The Covid-19 Vaccination Collaboration Agreement: Aim for Pragmatism not Perfection
The deadline for GP practices to commit to the Covid-19 Enhanced Service specification was midnight on 7 December. Signing up committed Practices to work together to deliver the vaccine in ‘PCN Groupings’, and to sign ‘Covid-19 Vaccination Collaboration Agreements’.
Covid-19 Collaboration Agreements must be signed by all member practices before administering the vaccine, so most PCN Groupings have less than a week to perform this next step.
NHS England has published a template Covid-19 Collaboration Agreement, but the document is 9000 words long and includes nine mostly blank Schedules for practices to complete.
Since the Covid-19 Collaboration Agreement will create a binding contract between practices it would normally be advisable to seek legal advice before signing it. But with over 1250 PCN Groupings across the country and less than a week to go this will be impractical for most. So what should practices do?
The key is to be pragmatic. There is not enough time to create a perfect contract, so focus on the most likely problem areas. These are money (Schedule 5), decision making (Schedule 7), and indemnities (Clauses 34-40 as well as Schedule 4.1 Clause 10).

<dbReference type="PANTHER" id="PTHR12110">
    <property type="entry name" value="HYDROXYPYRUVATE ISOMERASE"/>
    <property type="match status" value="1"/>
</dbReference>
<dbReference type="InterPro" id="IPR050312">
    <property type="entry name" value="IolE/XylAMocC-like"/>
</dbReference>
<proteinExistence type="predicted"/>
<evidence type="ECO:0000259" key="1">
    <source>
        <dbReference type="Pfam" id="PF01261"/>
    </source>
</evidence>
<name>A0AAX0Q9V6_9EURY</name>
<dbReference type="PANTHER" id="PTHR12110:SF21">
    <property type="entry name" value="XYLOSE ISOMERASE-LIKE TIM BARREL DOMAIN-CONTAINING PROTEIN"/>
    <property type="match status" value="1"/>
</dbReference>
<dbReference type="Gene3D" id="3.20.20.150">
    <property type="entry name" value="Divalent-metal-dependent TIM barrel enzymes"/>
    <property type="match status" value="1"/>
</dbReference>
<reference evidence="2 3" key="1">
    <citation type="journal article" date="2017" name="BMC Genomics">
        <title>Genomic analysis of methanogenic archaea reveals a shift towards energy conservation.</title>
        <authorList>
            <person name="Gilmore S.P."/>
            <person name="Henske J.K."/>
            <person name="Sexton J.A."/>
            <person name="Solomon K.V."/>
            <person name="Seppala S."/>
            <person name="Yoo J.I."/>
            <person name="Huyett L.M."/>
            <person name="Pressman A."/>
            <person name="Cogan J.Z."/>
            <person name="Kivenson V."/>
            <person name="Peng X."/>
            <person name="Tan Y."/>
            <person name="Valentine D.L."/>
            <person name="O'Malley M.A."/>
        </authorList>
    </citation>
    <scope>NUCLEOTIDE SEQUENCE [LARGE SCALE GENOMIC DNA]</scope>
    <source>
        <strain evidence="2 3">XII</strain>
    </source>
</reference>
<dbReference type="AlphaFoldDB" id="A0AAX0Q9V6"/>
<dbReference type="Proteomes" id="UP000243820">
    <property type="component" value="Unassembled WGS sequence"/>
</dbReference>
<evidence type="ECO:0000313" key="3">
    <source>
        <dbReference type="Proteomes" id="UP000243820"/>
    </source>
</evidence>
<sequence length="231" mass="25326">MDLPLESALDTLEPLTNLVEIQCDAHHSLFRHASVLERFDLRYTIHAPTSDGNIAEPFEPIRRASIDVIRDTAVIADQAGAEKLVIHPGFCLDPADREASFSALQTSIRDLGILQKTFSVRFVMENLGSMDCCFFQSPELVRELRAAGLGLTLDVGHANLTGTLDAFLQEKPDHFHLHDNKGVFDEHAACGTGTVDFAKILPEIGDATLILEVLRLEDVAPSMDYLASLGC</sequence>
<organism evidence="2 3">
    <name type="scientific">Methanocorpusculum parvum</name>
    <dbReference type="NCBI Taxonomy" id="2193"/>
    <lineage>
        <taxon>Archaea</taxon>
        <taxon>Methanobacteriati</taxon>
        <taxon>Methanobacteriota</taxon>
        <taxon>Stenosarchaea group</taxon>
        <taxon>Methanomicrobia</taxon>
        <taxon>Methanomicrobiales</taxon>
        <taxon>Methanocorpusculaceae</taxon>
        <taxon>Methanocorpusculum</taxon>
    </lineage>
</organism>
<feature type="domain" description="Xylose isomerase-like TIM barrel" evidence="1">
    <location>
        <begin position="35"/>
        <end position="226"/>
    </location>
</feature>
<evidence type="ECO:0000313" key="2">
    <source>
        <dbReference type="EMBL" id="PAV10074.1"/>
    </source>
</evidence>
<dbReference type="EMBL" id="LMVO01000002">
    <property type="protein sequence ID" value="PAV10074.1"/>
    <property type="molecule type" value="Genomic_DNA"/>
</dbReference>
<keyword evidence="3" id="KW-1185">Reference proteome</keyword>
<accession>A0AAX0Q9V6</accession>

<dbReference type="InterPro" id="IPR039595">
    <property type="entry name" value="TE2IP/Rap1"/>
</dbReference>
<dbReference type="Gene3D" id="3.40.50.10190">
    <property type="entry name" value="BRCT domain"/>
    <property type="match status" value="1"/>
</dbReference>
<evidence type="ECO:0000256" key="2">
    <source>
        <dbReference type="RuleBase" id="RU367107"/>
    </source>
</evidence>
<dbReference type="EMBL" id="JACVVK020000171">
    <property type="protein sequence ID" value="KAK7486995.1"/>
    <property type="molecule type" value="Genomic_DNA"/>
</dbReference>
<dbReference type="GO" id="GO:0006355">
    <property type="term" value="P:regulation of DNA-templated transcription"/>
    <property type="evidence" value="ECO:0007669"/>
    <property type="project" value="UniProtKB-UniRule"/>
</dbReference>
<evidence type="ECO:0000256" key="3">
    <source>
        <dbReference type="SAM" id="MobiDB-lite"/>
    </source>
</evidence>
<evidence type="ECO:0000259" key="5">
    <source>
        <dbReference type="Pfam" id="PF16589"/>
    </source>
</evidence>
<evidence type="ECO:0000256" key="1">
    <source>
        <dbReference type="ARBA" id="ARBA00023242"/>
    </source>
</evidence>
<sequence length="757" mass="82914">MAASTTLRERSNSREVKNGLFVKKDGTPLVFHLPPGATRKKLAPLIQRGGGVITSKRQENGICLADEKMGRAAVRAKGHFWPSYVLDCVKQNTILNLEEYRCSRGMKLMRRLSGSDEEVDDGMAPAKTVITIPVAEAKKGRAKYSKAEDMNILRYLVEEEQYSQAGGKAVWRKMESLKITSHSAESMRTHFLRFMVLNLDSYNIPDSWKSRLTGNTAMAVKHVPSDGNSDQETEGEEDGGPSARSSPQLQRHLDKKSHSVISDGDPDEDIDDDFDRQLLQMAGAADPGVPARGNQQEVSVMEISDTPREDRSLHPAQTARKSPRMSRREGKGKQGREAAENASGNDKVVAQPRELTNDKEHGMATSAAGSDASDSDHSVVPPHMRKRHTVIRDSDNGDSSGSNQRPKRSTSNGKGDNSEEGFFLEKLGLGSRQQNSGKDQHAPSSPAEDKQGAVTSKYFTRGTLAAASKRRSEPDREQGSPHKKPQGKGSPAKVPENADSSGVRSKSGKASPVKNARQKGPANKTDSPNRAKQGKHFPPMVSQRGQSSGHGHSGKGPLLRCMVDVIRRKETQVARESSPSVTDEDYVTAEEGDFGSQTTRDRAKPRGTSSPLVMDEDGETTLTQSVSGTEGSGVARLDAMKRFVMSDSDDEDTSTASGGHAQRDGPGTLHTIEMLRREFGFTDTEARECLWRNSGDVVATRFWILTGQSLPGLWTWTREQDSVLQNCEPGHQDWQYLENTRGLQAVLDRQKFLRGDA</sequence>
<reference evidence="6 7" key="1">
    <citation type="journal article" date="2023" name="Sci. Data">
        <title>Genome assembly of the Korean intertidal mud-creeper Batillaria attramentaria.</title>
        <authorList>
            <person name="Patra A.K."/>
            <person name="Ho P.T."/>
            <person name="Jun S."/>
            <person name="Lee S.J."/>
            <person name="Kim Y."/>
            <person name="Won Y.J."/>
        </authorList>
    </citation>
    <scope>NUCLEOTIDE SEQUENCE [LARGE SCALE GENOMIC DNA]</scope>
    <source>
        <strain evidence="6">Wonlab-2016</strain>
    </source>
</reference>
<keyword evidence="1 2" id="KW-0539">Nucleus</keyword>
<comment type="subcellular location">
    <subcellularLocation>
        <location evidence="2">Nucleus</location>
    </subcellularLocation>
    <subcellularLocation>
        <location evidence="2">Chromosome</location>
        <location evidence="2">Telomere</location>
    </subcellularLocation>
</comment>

Where a PCN Grouping has an identical membership to an existing Primary Care Network (PCN), it should be possible to leverage the current PCN governance and cross-refer the collaboration agreement to a well-drafted PCN Agreement. This will greatly simplify the process.
Where PCN Groupings are not identical to PCNs, or existing PCN governance is poor, it will be more difficult. These Groupings will essentially have to create a new PCN from scratch over the next few days, which is a near-impossible ask. These Groupings may simply have to ‘agree to agree’.
In the end the Covid-19 vaccine needs to be delivered regardless of any contractual niceties. You should obviously try to agree as much as you can this week, but focus on the most contentious points and write down whatever has been agreed. You may also want to expressly agree that you will revisit any contractual gaps once vaccination is underway, and set out the process for doing this.
With a little luck and goodwill, no Covid-19 Collaboration Agreement will ever be relied on in a dispute between the parties. Whilst contracts are important public health is vastly more so, and we are all hugely indebted to our primary care clients and everyone in our NHS for your enormous dedication and sacrifice through this difficult time. Thank you and good luck with administering the vaccine over the coming months.
If you would like to discuss any particular concerns regarding the Covid-19 Collaboration Agreement, then please don’t hesitate to contact Daphne Robertson at email@example.com or call 01483 511555.